I recently completed writing a hen party treasure hunt. I did feel it had gone well and the person I liaised with seemed to be on the same wavelength as to what I needed to enable a fun and entertaining hunt.
The first response I received ,when she had read an initial draft, said:
"Ahhhh! This is amazing :D
some of those challenges will be hilarious, I think you've done a great job in incorporating the memories along with Brighton history! "
I thanked her for her comment and completed the hunt with a few small changes and sent on the answers and some on the day guidelines for the group to use to ensure the hunt goes smoothly. I got a follow up response when this was done:
"Perfect, thank you!
I've sent the money. I got my numbers mixed up and there are only 19 of us for the hunt, however I think you're underselling yourself at your suggested price so I've rounded it up . That's still really good value for what you've done for us, so thank you so much! "
The `rounding up` wasn`t a case of a few extra pounds...it was actually double the price
of what I had charged and I hadn`t even made an error on the invoice!
Apart from being a very happy customer, I started to think about what had inspired her to pay well above what I had asked for. I came to the following four conclusions, which I will endeavour to remember in future and could be helpful across any business.
1. Solve a problem
: This hunt had initially been delayed by Covid -19 and then when everything was looking good, most of the restrictions were kept in place and they had to amend their weekend to a day instead. They kept the treasure hunt as part of their day because I held off charging a deposit, re-wrote parts of the treasure hunt and gave suggestions about where to start the hunt and where to have a drink outdoors to do the marking/judging of their hunt. In other words, the stress of change had been minimised for them with a few tactical tweaks.
: The person organising the hen party was very organised and probably the perfect choice by the hen for party co-ordinator. However, by putting myself in their shoes as to the challenges they had faced I came up with a strategy of supplying more detailed/varied options. For example,the group were trying to decide where to have a drink after their meal and then get back up to a train station. I gave them links and my opinion on 3 different places--one near the station, one near the restaurant and the one with maybe the best `vibe`. I could have given them just the names and let them get on with it. I also researched on Google maps to see how long it would take to walk back to the station from each one.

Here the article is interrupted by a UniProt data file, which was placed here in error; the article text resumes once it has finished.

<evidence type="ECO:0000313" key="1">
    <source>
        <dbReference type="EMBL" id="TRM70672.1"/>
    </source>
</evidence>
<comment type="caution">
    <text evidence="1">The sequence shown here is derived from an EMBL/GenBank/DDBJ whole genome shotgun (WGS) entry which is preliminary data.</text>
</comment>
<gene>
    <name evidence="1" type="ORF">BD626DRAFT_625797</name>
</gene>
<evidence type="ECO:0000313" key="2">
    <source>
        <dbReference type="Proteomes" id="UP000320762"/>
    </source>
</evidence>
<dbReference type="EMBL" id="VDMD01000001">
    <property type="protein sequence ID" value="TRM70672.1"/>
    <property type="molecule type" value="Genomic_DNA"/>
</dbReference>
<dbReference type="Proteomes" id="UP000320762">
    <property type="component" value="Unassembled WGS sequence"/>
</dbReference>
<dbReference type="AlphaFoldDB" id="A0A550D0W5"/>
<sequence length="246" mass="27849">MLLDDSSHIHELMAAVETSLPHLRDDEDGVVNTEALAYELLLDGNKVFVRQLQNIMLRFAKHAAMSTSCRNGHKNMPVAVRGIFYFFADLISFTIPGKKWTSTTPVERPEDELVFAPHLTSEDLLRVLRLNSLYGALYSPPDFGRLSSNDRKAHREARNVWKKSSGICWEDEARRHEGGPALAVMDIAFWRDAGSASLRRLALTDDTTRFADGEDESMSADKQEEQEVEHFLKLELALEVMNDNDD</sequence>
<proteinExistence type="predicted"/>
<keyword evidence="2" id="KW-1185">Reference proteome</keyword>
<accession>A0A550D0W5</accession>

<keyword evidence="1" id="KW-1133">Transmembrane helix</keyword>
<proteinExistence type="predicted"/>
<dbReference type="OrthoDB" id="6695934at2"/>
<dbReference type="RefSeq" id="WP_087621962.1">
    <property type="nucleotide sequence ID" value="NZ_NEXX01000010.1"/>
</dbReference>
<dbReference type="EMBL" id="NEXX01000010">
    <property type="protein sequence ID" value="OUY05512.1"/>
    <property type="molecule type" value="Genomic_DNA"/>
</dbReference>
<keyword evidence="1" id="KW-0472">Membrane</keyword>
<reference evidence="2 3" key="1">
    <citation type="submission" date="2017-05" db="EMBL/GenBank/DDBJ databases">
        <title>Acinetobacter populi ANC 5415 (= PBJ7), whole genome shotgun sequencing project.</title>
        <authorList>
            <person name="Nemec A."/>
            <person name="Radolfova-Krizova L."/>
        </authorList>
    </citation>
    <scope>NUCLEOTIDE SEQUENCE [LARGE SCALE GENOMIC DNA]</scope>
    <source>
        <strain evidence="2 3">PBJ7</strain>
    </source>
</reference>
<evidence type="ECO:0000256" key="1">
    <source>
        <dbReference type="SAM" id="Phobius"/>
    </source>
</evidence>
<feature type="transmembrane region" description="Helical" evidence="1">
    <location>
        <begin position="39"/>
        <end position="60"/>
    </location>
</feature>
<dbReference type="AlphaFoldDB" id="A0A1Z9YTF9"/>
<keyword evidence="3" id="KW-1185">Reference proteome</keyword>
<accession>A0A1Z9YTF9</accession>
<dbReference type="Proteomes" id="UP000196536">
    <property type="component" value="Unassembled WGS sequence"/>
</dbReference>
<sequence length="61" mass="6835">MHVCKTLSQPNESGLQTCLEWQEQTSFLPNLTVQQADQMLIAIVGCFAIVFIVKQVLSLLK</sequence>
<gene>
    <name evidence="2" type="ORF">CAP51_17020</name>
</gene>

3. Sense of humour/enthusiasm:
This approach was adopted at an early stage by me and the person booking. Yes, there had been setbacks assosiated with the booking, but by using a little irony and focussing on the fun aspects of the day and the treasure hunt itself, the sense of expectation for their day is definitely undiminished.
4. Understand the brief:
It was for a hen party treasure hunt of course, but each one supplies it`s own info and photos relating to the hen and other participants. The skill is to include the best and most appropriate things you have been given and intertwine them into the questions and challenges that comprise a Black Cat treasure hunt. This factor should not be understated and is the one that normally draws the most complements.
I have been paid more than I asked for before and although it`s tempting, on occasion, to hike the prices up, it is actually more satisfying and pleasing to be paid more in these type of circumstances. Good luck with `going the extra mile` in your business and please share your best practices for success.
To start your treasure hunt booking that will go the extra mile in quality (rather than distance!) contact Tim by email on firstname.lastname@example.org (or use the contact tab on this website).